Tag Archives: Black History Month

Do you love Black History Month?

27 Feb

The old adage says that March comes in like a lion and goes out like a lamb.  Well, that remains to be seen.  What I do know is that February is just about played out, which means that Black History Month is fixing to close up shop for 2013.

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Black History Month began as a Negro History Week way, way back in the 1920’s.  Then, during our country’s bicentennial year, 1976, President Gerald Ford said, “Aw, hell.  As long as we’re celebrating all this making of America shit, let’s make Negro History Week a whole month and quit calling it Negro…sounds too much like nigger.”*  And so it was in motion that each February we would set forth to acknowledge the contributions and accomplishments of the African Diaspora.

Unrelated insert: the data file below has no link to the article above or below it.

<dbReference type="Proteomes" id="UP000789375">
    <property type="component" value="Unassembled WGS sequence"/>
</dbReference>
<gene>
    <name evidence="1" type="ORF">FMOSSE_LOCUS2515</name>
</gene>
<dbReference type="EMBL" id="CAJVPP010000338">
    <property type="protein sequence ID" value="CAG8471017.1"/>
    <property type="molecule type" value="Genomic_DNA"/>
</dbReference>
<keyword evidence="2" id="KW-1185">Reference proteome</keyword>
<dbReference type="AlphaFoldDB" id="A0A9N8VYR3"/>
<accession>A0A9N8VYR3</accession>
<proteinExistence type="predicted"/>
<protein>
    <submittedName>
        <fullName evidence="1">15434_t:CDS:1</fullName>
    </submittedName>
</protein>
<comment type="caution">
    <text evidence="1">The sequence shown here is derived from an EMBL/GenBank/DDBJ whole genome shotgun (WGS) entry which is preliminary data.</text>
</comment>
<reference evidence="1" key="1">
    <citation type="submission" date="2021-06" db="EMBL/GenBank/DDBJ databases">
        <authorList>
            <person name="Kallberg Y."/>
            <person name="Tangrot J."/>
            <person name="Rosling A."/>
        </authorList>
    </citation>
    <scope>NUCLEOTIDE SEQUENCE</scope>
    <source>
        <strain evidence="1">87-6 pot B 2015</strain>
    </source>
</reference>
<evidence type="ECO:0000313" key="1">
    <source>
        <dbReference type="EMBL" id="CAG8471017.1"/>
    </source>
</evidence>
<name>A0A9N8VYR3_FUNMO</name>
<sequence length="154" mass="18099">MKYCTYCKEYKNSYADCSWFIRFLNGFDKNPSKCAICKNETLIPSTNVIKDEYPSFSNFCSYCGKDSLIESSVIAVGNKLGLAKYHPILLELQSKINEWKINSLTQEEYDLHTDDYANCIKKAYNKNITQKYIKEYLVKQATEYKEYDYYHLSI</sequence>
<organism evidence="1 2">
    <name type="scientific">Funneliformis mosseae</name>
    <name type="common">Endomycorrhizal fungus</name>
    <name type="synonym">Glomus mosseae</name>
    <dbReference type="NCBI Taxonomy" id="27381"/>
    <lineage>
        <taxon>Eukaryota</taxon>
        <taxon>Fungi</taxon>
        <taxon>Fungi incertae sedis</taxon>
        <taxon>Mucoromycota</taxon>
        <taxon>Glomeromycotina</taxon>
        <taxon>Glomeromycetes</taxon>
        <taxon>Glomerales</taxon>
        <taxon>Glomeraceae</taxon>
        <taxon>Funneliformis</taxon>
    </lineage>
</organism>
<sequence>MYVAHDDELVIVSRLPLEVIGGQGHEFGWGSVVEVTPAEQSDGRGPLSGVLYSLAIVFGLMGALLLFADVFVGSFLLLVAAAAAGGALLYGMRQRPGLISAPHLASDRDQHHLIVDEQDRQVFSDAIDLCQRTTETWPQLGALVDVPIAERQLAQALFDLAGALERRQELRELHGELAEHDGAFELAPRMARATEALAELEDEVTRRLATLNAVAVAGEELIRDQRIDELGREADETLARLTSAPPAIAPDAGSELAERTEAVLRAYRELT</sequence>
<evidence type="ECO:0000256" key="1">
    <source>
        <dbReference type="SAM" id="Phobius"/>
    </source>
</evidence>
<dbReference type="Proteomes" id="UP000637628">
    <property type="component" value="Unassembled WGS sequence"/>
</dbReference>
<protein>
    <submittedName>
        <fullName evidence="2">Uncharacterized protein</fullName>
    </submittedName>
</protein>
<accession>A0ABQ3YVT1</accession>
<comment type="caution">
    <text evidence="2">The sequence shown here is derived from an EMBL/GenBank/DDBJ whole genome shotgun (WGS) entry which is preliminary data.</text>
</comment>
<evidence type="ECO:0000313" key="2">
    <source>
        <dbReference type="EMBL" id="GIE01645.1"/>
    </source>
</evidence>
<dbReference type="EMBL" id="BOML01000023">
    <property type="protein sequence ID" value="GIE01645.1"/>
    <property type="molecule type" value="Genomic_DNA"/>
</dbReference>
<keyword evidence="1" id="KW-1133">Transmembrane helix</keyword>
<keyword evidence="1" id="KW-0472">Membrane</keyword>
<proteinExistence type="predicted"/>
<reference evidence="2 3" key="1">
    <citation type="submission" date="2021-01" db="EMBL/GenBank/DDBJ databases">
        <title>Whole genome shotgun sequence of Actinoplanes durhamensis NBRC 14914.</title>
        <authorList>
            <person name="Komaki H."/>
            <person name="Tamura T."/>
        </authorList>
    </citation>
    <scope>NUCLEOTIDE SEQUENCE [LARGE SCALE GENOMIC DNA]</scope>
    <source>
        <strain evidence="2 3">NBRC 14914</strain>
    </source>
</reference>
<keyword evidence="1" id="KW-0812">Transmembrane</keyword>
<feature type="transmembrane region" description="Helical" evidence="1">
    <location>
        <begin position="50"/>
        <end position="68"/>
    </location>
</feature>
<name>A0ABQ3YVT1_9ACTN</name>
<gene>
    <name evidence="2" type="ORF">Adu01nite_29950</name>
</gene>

Don Cornelius (1936-2012): Dick Clark's brother from anotha motha

Don Cornelius (1936-2012): Dick Clark’s brother from anotha mutha

During the 1970’s the most obvious uptick in black awareness took place in popular culture, and nowhere was it more accessible to a li’l Hot Damn than on the tube.  TV shows like Sanford and Son, The Jeffersons and Good Times were mainstream fare.  On Sunday afternoons the only thing on TV to watch was Soul Train (you MUST click this link!), dotted with commercials for Afro Sheen.  Based on the later, I figured that all black teenagers were happy-go-lucky Negros that dressed funny and who, more than anything, liked nothing better than to smile, sing and dance for the man.  This notion continued into the 1980’s with must-see t.v. Diff’rent Strokes and Webster, shows where stuffy white people’s lives were greatly enriched by adopting plucky, yet stunted, black kids.  Although there was that one time they showed Roots, but that was during the school week.